CHARLESTON, S.C. — Pete Buttigieg has tailored much of his campaign message to the idea that he is best able to speak “flyover country,” in addition to all those other languages. As the onetime leader of the fourth-largest city in Indiana, he understands this most crucial of regions — the Midwest — that supposedly represents the most “authentic” part of the American experience. He fashions himself an “outsider,” always contrasting his experience with the “Washington” mind-sets and résumés of his opponents.
In fact, Mr. Buttigieg has far more in common with the standard Washington type and whiz kid political animal than any candidate in the race.
While much has been made of the former South Bend mayor’s elite background, polyglot skills and pioneer status as an openly gay candidate for president, it’s easy to overlook just how hard-core of a political obsessive he is.
One could easily envision Mr. Buttigieg as a peripatetic presidential campaign operative, or election commentator; or imagine him organizing “watch parties” in college where like-minded revelers at Harvard’s Institute of Politics could gather to enjoy that week’s episode of “West Wing.” Or see him live-blogging the Indiana primary for Slate in 2016, and angling to become the chair of the Democratic National Committee. That’s because he has actually done all of these things.
“I was just fascinated by it, just getting to be around these people,” Mr. Buttigieg said, describing the opportunity to experience “proximity to politics” as an 18-year-old college student and volunteer for Al Gore’s 2000 presidential campaign. “You know, some people geek out to actual rock stars,” he said. “For me, it was seeing people who I’d only watched on TV, getting to see them around.” He cited Donna Brazile, the ubiquitous cable pundit and former chairwoman of the Democratic National Committee.
Mr. Buttigieg presents himself as a 38-year-old embodiment of a generation that has little in common with the current septuagenarian front-runner (Bernie Sanders), former front-runner (Joe Biden) and incumbent (Donald Trump). But he also very much reflects a cohort of young politicos who were weaned on mass media and pop culture portrayals of the profession; they are just as likely to idolize Toby Ziegler from “The West Wing” or George Stephanopoulos as they are Ronald Reagan or John F. Kennedy.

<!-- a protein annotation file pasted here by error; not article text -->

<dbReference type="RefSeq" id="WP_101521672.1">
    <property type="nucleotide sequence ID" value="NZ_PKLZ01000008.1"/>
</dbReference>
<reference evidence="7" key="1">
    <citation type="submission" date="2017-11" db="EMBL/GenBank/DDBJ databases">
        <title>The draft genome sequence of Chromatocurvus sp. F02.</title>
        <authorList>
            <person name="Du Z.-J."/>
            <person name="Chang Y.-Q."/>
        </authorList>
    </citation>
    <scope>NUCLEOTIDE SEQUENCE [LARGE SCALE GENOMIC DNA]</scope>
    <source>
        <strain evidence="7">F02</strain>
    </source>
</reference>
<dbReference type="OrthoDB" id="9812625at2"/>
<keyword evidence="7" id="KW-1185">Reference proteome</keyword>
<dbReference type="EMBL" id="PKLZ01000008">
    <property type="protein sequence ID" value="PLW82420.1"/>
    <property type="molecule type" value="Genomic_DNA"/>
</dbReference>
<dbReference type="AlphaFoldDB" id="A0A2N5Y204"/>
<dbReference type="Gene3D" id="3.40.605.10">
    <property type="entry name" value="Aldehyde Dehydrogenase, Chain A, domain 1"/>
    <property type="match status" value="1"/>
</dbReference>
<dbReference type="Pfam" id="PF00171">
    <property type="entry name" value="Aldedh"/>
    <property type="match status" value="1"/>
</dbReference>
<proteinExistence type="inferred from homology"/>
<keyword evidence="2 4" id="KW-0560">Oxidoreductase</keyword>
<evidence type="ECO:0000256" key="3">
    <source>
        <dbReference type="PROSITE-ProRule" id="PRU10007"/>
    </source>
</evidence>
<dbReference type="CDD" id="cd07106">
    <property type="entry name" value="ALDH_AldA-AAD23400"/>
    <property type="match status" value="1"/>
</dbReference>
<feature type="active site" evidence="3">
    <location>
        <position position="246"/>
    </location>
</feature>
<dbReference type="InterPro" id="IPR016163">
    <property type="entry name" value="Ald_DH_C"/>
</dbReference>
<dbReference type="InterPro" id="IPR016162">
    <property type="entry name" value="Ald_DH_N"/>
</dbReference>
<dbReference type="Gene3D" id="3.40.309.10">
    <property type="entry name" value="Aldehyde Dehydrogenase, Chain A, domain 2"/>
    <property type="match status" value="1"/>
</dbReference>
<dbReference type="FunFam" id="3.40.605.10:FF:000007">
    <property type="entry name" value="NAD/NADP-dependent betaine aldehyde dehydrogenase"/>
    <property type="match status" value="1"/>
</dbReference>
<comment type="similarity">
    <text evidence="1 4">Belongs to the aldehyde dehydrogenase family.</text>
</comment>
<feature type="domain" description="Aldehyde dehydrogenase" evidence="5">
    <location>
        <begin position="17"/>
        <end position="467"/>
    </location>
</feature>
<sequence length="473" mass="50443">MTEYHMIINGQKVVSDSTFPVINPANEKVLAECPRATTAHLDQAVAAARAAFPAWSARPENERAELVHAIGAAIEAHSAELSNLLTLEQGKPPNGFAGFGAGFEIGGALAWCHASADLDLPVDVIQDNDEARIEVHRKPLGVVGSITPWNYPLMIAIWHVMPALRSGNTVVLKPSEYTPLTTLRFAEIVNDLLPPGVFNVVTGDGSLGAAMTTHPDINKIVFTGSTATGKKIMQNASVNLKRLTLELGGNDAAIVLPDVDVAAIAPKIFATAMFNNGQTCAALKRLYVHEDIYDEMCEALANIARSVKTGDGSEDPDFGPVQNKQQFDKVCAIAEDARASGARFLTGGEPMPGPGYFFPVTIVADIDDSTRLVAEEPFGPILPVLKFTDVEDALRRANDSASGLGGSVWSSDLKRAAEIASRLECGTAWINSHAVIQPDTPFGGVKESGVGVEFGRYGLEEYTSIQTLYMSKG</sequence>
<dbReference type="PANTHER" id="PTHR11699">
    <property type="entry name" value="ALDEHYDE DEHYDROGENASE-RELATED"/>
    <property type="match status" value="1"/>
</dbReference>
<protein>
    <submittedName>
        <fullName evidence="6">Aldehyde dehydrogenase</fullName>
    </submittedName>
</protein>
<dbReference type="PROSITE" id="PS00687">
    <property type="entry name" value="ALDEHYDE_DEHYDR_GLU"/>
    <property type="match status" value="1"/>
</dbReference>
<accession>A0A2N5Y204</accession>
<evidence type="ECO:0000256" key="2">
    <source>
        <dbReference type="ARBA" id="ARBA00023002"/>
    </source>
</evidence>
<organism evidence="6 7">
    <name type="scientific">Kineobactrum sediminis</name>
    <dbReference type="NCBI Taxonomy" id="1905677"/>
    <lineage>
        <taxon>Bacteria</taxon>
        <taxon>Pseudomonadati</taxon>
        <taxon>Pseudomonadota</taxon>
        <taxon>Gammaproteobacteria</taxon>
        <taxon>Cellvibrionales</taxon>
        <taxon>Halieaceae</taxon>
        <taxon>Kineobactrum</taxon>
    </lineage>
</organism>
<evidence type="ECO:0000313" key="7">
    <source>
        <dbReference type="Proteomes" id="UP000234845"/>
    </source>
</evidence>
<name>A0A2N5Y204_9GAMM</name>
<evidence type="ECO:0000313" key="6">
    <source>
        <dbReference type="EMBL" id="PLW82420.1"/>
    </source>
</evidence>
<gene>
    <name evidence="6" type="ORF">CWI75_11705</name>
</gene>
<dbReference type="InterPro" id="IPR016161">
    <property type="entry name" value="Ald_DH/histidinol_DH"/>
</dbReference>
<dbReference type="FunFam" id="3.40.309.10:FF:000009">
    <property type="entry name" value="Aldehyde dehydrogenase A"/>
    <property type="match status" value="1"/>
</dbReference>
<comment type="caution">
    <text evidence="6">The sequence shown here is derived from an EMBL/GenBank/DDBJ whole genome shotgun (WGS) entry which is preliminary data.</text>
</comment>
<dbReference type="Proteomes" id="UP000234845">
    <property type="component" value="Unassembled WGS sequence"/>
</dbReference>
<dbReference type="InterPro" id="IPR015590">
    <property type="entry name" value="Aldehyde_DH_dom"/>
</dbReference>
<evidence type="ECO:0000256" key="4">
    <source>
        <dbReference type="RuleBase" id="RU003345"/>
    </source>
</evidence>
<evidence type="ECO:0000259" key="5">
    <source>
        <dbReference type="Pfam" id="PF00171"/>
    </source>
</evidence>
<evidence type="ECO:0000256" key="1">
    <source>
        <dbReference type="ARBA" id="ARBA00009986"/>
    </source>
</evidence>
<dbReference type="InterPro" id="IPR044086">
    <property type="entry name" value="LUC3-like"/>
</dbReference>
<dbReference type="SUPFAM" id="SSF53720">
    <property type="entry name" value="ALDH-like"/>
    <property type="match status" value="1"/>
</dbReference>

In the fall of 2000, for instance, Mr. Buttigieg worked as a volunteer driver for special guests who were attending a general election debate between Mr. Gore and then-Texas Gov. George W. Bush at the Kennedy Library in Boston. “Do you remember the ‘Real People?’” Mr. Buttigieg asked. He explained: In preparing for his debates with Mr. Bush, Mr. Gore had enlisted the help of about a dozen ostensibly “regular Americans” who were deemed to be sufficiently representative of the national quilt, or at least the demographic threads the campaign wished to reach.
“You had these twelve people,” Mr. Buttigieg said. “Diverse. The schoolteacher and the nurse and the older woman who had some medical horror story, something like that.”
It was young Pete’s job to shepherd “a van full of the real people” around Boston on the night of the debate. “It’s not like I was anywhere near the beating heart of the campaign or something,” he said. Still, this was one harrowing ride for a teenager who’d never driven a van before, never driven in a city and never navigated around packs of Ralph Nader protesters.
He did however have his own police escort for when he was tasked with shuttling the real people to Boston’s North End, where they had a date to eat cannoli with Ted Kennedy.
As Mr. Buttigieg battled a cold on the morning of Tuesday’s Democratic debate in South Carolina, he sounded almost nostalgic for those days. It was as if he missed being able to partake of politics as a carefree tourist, from a position of even slight remove from the pressure-cooker he now occupied.
He took a sip of something warm, and began to describe another formative pit stop along his fast-track tour. In 2004, he moved to Arizona to work as a research assistant in the communications shop of John Kerry’s 2004 presidential campaign. He sat all day in a cubicle, monitoring five TVs in an effort to track what people were saying about the campaign.
“That was when I learned what message discipline was,” Mr. Buttigieg said, as if he was checking off another job-training box. “You’d see all these Bush surrogates. You’d have Condi Rice on this Sunday show, Colin Powell over there and Karl Rove over there.” He kept the televisions on mute and used close captioning, the better to record what exact words they were using. “You’d learn about how they said what they wanted to say,” Mr. Buttigieg said. “And nothing else.”